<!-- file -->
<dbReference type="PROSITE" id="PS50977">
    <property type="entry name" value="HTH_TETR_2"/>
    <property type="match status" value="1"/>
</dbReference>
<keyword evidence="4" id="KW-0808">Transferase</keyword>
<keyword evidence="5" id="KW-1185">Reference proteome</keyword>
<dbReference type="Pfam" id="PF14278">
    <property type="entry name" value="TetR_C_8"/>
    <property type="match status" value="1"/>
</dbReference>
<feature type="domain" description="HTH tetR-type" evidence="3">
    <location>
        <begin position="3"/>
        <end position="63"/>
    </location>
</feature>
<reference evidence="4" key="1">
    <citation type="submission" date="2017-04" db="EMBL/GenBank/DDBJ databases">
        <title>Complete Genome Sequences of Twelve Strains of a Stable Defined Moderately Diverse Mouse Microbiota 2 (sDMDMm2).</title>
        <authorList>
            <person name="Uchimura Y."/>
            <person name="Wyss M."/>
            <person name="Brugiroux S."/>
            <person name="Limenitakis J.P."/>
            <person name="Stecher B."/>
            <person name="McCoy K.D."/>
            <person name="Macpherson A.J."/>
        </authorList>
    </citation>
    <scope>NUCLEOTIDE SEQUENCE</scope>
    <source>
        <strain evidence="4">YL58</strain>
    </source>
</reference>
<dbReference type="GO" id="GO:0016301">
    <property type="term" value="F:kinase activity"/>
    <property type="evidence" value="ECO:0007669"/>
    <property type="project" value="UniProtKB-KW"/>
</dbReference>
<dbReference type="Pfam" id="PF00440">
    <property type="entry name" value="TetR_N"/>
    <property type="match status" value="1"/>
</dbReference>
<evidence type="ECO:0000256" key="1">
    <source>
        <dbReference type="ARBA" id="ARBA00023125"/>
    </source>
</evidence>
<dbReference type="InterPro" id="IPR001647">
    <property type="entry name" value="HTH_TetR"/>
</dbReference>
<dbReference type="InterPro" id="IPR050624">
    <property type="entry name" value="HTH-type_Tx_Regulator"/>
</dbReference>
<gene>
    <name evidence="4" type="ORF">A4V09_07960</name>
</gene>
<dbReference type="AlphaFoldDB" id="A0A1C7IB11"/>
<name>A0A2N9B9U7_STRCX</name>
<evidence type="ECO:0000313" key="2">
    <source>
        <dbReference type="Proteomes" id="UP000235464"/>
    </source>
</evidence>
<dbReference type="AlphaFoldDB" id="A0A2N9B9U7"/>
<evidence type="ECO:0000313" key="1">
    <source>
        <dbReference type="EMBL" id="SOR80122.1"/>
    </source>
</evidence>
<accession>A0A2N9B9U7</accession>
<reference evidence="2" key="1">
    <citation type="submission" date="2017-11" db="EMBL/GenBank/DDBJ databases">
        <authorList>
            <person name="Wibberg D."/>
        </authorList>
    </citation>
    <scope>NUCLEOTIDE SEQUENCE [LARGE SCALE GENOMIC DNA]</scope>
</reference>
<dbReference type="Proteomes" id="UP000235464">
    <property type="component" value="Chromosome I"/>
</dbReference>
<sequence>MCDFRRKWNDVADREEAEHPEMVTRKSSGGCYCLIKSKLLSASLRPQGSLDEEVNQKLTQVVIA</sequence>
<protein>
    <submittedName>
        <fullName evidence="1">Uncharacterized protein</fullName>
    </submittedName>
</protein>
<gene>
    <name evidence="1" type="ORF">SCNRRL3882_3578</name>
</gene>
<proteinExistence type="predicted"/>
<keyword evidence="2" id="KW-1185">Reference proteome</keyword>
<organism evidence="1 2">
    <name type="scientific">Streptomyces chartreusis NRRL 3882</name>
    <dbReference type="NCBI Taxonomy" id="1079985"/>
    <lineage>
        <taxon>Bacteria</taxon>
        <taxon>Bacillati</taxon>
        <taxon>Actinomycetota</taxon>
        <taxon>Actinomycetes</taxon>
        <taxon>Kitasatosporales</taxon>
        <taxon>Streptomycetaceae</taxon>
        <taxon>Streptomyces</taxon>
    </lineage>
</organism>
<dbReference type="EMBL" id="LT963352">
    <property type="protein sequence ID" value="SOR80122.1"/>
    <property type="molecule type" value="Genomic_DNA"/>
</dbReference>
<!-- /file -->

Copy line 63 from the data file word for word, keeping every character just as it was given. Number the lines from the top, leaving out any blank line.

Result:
    </source>